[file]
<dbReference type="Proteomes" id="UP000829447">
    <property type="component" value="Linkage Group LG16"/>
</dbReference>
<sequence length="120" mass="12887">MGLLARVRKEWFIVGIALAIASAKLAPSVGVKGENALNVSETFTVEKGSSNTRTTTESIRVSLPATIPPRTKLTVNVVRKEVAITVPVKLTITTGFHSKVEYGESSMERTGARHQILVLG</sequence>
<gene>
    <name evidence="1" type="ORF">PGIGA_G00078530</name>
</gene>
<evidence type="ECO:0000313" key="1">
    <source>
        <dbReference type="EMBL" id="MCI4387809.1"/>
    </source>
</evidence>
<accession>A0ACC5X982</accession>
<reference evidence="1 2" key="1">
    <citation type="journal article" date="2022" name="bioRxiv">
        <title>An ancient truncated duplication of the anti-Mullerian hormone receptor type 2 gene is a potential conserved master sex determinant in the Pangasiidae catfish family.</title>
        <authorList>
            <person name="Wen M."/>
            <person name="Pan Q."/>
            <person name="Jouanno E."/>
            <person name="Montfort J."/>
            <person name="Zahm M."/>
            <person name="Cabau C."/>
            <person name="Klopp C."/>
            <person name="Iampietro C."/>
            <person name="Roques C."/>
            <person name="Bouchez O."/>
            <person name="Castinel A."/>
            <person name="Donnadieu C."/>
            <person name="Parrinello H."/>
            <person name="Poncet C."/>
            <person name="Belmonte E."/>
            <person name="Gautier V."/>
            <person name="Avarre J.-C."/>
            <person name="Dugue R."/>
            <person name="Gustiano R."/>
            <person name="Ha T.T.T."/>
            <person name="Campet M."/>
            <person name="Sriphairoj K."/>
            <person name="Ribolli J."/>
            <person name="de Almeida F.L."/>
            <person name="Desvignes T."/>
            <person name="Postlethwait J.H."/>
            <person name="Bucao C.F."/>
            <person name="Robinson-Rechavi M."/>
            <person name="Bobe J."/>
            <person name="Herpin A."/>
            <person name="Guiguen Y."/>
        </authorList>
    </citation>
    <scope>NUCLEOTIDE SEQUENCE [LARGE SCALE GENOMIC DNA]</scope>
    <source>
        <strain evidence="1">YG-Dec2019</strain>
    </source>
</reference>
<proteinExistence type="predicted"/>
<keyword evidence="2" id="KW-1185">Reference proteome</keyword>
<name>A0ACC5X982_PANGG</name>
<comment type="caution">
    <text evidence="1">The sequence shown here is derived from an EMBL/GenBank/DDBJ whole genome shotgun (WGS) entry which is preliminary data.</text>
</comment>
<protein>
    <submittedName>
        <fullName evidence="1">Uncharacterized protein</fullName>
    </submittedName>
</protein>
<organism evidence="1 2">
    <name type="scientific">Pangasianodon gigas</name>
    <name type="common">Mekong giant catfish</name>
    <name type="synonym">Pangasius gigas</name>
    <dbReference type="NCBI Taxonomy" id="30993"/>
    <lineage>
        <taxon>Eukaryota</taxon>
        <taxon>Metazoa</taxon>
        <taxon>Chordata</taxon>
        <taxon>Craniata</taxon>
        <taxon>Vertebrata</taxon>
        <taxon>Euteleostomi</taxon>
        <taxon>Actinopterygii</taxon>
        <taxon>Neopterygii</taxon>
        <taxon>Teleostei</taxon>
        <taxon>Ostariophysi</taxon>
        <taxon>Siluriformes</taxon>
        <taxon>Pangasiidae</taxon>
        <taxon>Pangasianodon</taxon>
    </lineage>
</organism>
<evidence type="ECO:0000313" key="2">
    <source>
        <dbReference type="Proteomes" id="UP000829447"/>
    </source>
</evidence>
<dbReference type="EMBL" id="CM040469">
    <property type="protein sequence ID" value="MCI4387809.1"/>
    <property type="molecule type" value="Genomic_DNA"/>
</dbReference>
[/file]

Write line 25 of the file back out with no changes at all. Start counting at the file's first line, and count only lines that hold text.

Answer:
            <person name="Iampietro C."/>